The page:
Clinician Scientists Transdisciplinary Aging Research (Clin-STAR) Paper Session


Clinician Scientists Transdisciplinary Aging Research (Clin-STAR) Paper Session

The Clin-STAR Paper Session, presented on September 15, reviewed the latest geriatrics research from four leading experts in gynecology, nephrology, oncology, and trauma surgery, followed by a question-and-answer session. Those presentations—and the expertise behind them—are key, since Clin-STAR and programs like it are helping to acceler- ate a broader focus on careers in aging research. Our thanks to the following experts for their tremendous contributions.

You can access all their presentations for free here:

  • Rasheeda K. Hall, MD, MBA, MHS
    Assistant Professor of Medicine, Duke University
    Potentially Inappropriate Medications (PIMs) and Risk of Adverse Outcomes in Older Adults with Chronic Kidney Disease (CKD)
  • Vanessa P. Ho, MD, MPH
    Associate Professor of Surgery, Associate Professor of Population and Quantitative Health Sciences, Case Western Reserve University School of Medicine
    Multimorbidity in Patients with Emergency General Surgery Conditions
  • Kah Poh (Melissa) Loh, MBBCh BAO
    Senior Instructor - Department of Medicine, Hematology/Oncology (SMD), University of Rochester
    Association between Caregiver- Oncologist Discordance in Length  of Life Estimates for the Patient and Caregiver Satisfaction 
  • Nazema Y. Siddiqui, MD, MHSc
    Associate Professor of Obstetrics and Gynecology, Duke University
    Urinary Microbiome in Menopausal Women with Recurrent Urinary Tract Infections

Access these #AGS20 recordings, as well as a variety of additional webinars covering COVID-19, leadership development, telehealth, and other topics, at here. ✦

Supporting All Americans as We Age In #Decision2020: Questions for Candidates

The AGS is committed to improving the health, independence, and quality of life of all older people. In clinics, classrooms, and communities across the U.S., an important part of that commitment is understanding what programs and policies our elected representatives are championing so that federal, state, and local government support older Americans continuing to contribute to our communities in new and innovative ways.

We believe it is important that Americans ask questions of our candidates so that we all have an understanding of where our candidates stand on issues important to older Americans and caregivers. It is particularly important that presidential candidates articulate their vision for a United States that supports all generations, and we have developed a compendium of questions with the 2020 presidential election in mind.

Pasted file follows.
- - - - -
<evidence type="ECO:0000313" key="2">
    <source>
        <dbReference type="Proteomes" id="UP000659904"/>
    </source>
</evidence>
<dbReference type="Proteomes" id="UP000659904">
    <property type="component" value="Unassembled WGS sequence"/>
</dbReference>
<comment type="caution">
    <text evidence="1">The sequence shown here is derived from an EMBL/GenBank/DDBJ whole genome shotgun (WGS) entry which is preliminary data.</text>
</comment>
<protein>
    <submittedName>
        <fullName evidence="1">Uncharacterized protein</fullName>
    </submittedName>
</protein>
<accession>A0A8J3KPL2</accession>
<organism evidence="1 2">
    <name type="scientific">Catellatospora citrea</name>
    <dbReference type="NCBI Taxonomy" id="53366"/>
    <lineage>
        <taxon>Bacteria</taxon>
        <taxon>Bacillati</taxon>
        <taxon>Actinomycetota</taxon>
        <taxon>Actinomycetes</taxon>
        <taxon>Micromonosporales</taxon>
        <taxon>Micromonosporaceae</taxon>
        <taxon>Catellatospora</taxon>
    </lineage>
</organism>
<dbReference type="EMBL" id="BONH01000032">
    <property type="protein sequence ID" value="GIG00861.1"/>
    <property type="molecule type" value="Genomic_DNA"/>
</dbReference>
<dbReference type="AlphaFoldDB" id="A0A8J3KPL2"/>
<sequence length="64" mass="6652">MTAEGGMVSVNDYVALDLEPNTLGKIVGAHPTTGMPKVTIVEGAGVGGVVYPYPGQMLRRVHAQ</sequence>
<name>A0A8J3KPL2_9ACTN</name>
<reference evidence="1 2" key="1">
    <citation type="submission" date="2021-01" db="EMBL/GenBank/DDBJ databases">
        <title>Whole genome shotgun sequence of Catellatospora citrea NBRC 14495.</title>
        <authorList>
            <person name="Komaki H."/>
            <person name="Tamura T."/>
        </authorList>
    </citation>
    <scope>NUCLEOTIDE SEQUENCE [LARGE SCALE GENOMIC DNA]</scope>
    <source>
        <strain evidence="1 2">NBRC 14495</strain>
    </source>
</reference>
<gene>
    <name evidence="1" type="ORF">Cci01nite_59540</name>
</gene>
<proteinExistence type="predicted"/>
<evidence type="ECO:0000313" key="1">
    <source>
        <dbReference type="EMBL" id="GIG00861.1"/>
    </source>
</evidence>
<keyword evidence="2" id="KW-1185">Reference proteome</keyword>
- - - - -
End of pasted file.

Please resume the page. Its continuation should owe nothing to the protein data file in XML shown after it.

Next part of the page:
Review our top questions below. Want more information about why these questions matter, what policy solutions might work, and what’s at stake for 2020 and beyond? See our complete, comprehensive guide and interactive resources to make your voice heard. ✦

2020 Topics & Questions: Important to Supporting All Americans as We Age

Issue 1: Ensuring Access to Geriatrics Health Professionals

If elected, what policies and programs would you champion that would increase access to geri- atrics health professionals for older Americans?

Issue 2: Expanding Title VII Geriatrics Training Programs

If elected, how would you work to expand the reach of federal training programs so that all older people have access to health professionals who are competent to meet our needs as we age?

Issue 3: Ensuring Our Workforce is Competent to Care for Older Americans

If elected, how would you reform graduate medical education (GME) to address the gap between training requirements and our nation's need for a workforce to care for us as we age?

Issue 4: Reducing the Toll and Impact of Chronic Diseases

If elected, how would you prioritize aging research across federal agencies and institutions so that we can address the human and economic toll of chronic diseases on older Americans?

Issue 5: Ensuring Access to Adequate Pain Relief for Older Americans with Advanced Illness

If elected, what policies would you champion to ensure frail older Americans living with advanced illness (typically those 85+ with multiple chronic conditions) have access to adequate pain relief?

Issue 6: Supporting American Women

If elected...

  • What will you do to ensure women receive equal pay for equal work?
  • What are your plans for ensuring women and other traditionally underrepresented groups are vibrant parts of your Administration?

Issue 7: Supporting American Families

If elected, how would you ensure that all Americans, including all those employed by the federal government, have access to paid family leave?

Issue 8: Addressing Complexity in Caring for Older Americans

If elected…

  • How would you work to improve the quality and efficiency of care delivered to the increasing number of Medicare beneficiaries with multiple chronic and complex conditions?